- Determine how dangerous the batter may be. You have an increased risk of being severely assaulted or killed if your batterer possesses weapons, abuses drugs or alcohol, stalks you, or has threatened homicide or suicide.
- Find a safe place to stay temporarily (a shelter, or with friends or relatives) if you fear that the batterer will assault or try to kill you. Take your children with you or find a safe place for them to stay away from the violence.
- In some cases where you are in extreme danger, it may be necessary to disappear completely and change your name and social security number.
- Screen calls with voice-mail or a machine if possible, or ask someone else to screen your calls.
- Use your safety plan at work and when youre in public places.
Safety Issue 9:
Determining your partners LETHALITY
If you are in an abusive relationship, it is not possible to guarantee that you or your children will remain safe. Therefore, it is extremely important to determine how dangerous a partner is and to have a Safety Plan ready.
It is important to consider the possibility of lethality, or your risk of death, if you are in an abusive relationship. Without effective intervention or strategic planning, domestic violence can become increasingly severe and in some cases result in homicide. It is true that all batterers are dangerous, but some are more likely to kill than others. Furthermore, some are more likely to kill at specific times, such as when the victim flees the relationship or takes legal action against the batterer.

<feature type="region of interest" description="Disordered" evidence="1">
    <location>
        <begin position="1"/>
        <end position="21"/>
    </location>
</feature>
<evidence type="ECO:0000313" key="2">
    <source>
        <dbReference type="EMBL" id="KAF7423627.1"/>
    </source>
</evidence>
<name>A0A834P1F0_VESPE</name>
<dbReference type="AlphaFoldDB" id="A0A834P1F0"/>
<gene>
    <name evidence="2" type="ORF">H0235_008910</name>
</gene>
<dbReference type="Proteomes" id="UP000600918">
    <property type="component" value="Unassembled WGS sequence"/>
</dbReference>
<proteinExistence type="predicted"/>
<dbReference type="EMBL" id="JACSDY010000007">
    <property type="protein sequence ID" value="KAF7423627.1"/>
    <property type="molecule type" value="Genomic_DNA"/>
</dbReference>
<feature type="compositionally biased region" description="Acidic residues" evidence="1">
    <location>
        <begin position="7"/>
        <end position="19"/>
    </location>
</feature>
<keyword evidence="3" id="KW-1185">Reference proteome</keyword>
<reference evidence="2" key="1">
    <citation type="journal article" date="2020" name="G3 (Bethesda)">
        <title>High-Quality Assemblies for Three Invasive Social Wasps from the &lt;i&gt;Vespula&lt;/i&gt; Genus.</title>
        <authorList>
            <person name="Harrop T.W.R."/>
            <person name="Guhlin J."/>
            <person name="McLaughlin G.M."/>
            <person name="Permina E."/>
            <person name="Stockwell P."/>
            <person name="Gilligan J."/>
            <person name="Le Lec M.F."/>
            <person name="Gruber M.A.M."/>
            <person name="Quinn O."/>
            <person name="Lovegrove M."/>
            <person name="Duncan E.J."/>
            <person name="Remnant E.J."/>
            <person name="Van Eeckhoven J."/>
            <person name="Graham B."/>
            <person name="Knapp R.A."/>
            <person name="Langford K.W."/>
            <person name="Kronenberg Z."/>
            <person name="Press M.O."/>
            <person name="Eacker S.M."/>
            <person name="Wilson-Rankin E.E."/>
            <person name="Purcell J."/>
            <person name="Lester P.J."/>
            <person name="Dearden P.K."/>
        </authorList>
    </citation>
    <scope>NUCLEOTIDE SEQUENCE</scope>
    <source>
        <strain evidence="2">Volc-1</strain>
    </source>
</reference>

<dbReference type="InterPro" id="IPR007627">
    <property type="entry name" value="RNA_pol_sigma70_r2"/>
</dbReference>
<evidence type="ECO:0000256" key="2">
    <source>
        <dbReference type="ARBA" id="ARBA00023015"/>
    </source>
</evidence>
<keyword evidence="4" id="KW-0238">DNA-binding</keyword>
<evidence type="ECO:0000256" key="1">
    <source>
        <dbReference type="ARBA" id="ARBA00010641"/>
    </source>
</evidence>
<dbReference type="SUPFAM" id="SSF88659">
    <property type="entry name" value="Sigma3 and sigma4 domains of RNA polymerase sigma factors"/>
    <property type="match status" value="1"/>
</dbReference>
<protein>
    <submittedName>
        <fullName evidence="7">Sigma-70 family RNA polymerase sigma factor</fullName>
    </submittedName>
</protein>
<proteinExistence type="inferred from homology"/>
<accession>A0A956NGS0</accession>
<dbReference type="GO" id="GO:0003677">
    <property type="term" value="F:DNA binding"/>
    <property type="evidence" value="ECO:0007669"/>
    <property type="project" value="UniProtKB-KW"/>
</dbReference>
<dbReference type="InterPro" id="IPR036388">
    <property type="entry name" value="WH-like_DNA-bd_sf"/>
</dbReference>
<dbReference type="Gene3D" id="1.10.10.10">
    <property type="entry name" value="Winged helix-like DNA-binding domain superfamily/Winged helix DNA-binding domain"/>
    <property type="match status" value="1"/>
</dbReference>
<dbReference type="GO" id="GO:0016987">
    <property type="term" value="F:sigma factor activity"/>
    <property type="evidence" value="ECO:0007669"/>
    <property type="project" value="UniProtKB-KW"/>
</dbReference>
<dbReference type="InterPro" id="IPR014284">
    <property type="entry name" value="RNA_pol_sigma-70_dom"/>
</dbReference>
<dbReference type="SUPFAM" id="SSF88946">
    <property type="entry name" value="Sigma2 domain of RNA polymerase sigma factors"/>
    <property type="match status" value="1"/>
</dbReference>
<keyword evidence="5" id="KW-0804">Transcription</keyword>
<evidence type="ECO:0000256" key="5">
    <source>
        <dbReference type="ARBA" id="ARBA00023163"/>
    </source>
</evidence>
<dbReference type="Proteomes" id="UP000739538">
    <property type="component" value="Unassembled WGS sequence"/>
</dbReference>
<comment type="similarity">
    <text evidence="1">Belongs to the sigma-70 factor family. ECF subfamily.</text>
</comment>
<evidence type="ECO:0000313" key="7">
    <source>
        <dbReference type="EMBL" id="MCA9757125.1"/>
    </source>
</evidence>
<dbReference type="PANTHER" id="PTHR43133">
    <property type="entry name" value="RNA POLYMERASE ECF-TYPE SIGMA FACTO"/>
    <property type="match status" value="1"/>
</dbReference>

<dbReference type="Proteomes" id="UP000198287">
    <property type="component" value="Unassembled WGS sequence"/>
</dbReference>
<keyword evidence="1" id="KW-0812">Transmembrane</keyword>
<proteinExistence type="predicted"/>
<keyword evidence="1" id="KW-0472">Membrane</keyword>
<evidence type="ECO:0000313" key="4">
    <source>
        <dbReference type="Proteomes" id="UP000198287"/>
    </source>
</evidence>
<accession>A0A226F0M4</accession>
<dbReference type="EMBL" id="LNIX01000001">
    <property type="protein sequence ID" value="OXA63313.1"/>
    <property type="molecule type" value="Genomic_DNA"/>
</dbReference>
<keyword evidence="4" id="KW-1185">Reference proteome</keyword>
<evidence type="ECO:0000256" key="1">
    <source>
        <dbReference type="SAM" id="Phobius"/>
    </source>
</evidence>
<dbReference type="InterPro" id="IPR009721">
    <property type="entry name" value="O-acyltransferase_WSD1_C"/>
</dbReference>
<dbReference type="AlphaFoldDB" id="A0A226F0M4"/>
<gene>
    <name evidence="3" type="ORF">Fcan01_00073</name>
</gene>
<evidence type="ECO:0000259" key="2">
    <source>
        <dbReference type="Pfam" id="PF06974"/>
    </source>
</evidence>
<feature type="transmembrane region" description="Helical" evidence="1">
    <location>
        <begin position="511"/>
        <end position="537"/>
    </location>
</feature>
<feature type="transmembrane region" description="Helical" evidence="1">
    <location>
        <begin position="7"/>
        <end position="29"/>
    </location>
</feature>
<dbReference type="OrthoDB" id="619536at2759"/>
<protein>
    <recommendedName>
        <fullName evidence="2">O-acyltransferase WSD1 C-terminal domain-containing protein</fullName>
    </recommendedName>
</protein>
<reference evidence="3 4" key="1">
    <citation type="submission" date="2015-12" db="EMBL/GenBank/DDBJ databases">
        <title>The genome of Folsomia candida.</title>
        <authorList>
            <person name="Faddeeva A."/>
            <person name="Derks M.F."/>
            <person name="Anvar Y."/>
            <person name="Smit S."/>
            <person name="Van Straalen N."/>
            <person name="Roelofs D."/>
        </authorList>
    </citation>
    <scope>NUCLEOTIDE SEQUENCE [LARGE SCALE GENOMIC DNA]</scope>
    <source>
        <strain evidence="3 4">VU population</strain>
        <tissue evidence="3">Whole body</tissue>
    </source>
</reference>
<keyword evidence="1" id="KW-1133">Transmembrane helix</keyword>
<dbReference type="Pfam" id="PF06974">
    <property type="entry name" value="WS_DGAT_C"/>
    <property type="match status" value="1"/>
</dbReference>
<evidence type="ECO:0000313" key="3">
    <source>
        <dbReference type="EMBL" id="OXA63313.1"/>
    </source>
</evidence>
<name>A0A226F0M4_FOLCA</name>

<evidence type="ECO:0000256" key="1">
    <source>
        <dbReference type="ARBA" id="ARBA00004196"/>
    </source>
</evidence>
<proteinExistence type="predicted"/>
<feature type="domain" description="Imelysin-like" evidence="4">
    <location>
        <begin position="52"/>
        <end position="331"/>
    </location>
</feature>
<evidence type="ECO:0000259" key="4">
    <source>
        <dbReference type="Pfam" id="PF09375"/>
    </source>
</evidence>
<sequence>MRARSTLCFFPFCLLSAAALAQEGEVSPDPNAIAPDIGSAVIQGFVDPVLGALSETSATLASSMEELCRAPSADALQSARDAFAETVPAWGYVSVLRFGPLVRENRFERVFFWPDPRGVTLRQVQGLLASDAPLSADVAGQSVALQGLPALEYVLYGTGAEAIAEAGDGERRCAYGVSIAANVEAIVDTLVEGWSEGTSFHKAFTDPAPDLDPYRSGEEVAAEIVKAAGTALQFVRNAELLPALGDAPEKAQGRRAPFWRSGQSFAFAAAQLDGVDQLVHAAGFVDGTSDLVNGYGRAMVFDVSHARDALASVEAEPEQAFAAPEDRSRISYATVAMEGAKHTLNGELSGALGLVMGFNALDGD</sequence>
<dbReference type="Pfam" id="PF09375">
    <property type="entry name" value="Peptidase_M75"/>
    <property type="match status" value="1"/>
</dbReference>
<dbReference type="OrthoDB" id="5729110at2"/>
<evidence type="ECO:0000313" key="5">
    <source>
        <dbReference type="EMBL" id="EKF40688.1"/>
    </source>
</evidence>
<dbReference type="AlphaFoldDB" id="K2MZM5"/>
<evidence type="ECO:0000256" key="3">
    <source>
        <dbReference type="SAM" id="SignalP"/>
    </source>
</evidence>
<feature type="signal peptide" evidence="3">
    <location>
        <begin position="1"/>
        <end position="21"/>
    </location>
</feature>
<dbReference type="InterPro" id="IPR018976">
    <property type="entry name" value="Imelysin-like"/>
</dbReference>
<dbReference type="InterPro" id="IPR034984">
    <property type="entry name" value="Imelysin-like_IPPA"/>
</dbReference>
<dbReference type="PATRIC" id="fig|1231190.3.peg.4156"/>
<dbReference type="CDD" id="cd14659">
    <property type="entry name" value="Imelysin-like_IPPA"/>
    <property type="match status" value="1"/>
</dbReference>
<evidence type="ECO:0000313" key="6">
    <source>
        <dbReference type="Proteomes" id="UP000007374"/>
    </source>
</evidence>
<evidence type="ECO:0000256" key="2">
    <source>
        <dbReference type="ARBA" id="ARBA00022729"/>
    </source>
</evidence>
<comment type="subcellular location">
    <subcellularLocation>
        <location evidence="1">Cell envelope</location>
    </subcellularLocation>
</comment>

There are some indicators that will help you assess a batterer's potential to kill. It is important to consider the following:
- Threats of homicide or suicide. Batterers who make these types of threats must be considered extremely dangerous. They may threaten suicide, but they will want to harm their partners as well.
- Possession of or access to weapons. The use of guns is a sure sign of danger, but threats and access to weapons should also be considered life-threatening.
- Alcohol and/or drug use.
- Extreme jealousy and an obsessive need to control or monitor partners behavior. Examples: refusal to end the relationship even after divorce; feels entitled; violates protection orders; stalks victim; is jealous of a new partner (you will never belong to another!); often imagines things; has distorted thinking; believes there can be no life without partner. These behaviors are very life endangering.
- Stalking or surveillance of activities. A batterer may go to extremes to monitor a victims behavior. This type of obsession is very dangerous.
- Separation or divorce from victim. When abusers believe they are about to lose their partner, they may choose to kill. This is a very dangerous time for the victim. (However, some batterers kill long before they have any idea that the relationship will end.)